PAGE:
If you go crazy waiting in line to go through immigration, have to stifle a scream when the service in a hotel or a restaurant isn't just perfect, or pace frantically when the subway is a minute late, Singapore is the vacation spot for you.
Hey, you wound-as-tight-as-a-golf-ball personalities, Singapore is a Type A's nirvana. Everything -- including the subway -- runs on time. And everyone -- from the immigration clerk to the bell captain -- does his job as if he were the person waiting to be served. You may even have the urge to relax, put your feet up and leave the worrying to someone else. For, in a world where everything has to be done twice, amazingly Singapore works . . . the first time.
The mania for doing things right and on time became evident within minutes of our landing at the ultramodern Changi International Airport. It offered the express lane of immigration lines -- with one agent to check paperwork and another to stamp passports. No waiting. No hassles.
Our guides met us at the airport and immediately handed us baggage tags with our room numbers filled out. Room keys and introductory packets were passed out on the bus, eliminating long check-in lines. Already we felt relaxed. This was really vacation.
It was as if Big Brother were taking care of us. In fact, he was. The reason this small island republic runs as well as it does is Prime Minister Lee Kuan Yew, a controversial leader who took the country from slums to solvency in 25 years. He rules over a clean, beautiful island that could be a model for the cities of the future.
Although visitors marvel about how well everything runs under this regime, they soon realize that Singaporeans have paid a price for all this efficiency. No traffic jams? From 7:30 a.m. to 10:15 a.m. and from 4:30 p.m. to 7 p.m. there is restricted entry into the central business district, and drivers must buy a coupon to be able to drive during those hours. No litter? Drop even a cigarette butt on the street and face a fine up to $500. Clean air? Smokers can get hit with a $250 fine for smoking in public places. Tidy public rest rooms? The fine is $75 for not flushing. It makes you wonder who's watching.
You may not wish to live in such a restrictive society, but it sure is a great place to visit.
Singapore is known for a lot of things -- from the Raffles Hotel, where Somerset Maugham and Rudyard Kipling held court, to some of the most distinctly flavored food you can find anywhere. But when most people talk Singapore, they talk shopping.
The Singapore Tourist Promotion Board even puts out a 36-page, full-color brochure promoting the country as a shopper's paradise. It is true that a shopaholic can get a wonderful fix here -- from the modern stores of Orchard Road to the one-stop shopping for Asian arts and crafts at the Singapore Handicraft Centre on Tanglin Road to the small shops of Arab Street where you can find ethnic treats from camel-skin bags to woven baskets.
Although Singapore is promoted as a place "where so many irresistible goods are gathered from the four corners of the earth to be sold at prices often lower than [in] their countries of origin," we found that prices often were much higher. For example, the same jade-handled mirror with a pewterlike finish and dragon design that I paid $17 for at the jade market in Hong Kong was $80 in a small shop in Singapore.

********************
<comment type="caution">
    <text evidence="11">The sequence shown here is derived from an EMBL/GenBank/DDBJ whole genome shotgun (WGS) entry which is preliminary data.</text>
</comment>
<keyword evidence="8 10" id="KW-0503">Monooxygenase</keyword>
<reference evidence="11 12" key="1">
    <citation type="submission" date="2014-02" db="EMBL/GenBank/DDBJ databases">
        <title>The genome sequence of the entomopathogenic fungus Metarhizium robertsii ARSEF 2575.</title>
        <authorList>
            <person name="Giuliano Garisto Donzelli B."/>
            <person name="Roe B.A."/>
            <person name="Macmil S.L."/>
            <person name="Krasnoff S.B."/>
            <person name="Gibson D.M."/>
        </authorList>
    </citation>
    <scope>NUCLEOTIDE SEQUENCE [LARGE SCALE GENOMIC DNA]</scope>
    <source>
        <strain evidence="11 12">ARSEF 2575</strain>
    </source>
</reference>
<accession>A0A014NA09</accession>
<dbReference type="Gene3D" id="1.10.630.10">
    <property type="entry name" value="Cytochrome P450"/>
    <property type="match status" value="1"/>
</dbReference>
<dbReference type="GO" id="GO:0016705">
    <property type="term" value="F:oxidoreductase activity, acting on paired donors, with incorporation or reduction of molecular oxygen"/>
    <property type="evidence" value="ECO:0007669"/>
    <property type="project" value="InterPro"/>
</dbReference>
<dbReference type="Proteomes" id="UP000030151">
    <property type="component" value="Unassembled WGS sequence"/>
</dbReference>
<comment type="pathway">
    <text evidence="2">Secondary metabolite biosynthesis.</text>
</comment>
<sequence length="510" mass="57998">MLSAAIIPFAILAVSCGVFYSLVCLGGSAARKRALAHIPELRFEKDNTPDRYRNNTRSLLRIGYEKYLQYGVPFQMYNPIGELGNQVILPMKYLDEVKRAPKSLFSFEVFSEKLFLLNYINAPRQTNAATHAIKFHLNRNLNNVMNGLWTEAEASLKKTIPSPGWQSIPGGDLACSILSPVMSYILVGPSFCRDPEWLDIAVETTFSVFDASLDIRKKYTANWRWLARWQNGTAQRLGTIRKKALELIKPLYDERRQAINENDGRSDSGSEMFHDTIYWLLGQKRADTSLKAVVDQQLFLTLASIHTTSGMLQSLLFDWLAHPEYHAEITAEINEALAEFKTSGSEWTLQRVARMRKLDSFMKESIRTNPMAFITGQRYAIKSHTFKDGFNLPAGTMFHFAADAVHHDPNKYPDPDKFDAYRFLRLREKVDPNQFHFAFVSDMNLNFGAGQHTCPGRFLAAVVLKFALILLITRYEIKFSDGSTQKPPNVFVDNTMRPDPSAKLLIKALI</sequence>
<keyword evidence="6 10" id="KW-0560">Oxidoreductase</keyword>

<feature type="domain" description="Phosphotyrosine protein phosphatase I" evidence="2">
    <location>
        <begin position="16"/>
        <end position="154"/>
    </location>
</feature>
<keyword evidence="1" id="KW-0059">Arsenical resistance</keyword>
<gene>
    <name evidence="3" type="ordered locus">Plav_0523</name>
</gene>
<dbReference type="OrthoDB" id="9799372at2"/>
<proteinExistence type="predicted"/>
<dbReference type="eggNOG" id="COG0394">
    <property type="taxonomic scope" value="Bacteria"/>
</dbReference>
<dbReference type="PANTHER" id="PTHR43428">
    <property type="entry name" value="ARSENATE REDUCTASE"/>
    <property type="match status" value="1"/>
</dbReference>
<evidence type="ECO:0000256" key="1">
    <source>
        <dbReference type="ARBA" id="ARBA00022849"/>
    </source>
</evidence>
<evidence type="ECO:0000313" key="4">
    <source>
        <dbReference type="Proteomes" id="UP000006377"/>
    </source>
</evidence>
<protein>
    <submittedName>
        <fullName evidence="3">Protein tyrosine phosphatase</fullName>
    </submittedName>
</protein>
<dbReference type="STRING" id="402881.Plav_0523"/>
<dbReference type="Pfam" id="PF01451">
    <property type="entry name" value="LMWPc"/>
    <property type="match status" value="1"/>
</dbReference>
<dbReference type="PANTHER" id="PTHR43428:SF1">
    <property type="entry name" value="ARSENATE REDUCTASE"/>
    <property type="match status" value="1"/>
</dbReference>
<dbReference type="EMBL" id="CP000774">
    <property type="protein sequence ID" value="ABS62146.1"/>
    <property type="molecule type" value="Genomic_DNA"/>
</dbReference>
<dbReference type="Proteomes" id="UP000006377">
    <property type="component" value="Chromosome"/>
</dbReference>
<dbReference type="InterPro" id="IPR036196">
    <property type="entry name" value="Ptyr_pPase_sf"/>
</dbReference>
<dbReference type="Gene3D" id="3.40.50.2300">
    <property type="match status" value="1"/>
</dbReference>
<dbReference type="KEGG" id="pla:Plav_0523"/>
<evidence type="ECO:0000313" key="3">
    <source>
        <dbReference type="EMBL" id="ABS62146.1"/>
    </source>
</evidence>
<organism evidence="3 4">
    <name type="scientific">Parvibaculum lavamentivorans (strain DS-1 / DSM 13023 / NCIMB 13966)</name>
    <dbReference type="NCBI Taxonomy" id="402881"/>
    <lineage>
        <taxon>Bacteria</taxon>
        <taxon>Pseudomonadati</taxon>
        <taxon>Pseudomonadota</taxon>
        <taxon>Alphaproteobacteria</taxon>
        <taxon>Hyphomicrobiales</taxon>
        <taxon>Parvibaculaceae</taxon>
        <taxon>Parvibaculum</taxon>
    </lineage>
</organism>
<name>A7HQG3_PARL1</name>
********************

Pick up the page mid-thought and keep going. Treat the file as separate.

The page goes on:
If your trip includes a variety of countries in Southeast Asia, Thailand and Malaysia still have the overall best buys. Batiks were far cheaper in the villages of Malaysia, where you can see them being made by hand, and native Thai items were better bargains in the government stores in Bangkok.
But you can find good buys in Singapore by doing some homework before you go. Check the prices at home of the major items you want to buy, particularly cameras and computers. And never pay the first price that is asked for an item. Like other Asian countries, bargaining is the name of the game in nearly every shop.
Singapore has a booming business in designer knockoffs, and there is a not-so-subtle underground network that is easy to tap.
Cab drivers asked us if we wanted to go to "copy centers," and they weren't talking about a place to get photocopies. Other sources involve slightly more intrigue. A hotel contact gave us an address for a designer knockoff shop in an office building on Orchard Road where we had to use a password to gain admittance. The outer office contained only a few desks, but once we were trusted the salespeople opened two adjoining doors to reveal a variety of watches behind one and luggage, purses and T-shirts with designer logos behind the other.
Despite the joy of the hunt, buying these items is a risk. Although you can get a good-looking fake Rolex for $30, judging quality is difficult and it can stop working before you get home. Even if you get it home in working order, be aware that U.S. Customs can confiscate knockoffs because they are a violation of U.S. copyright law.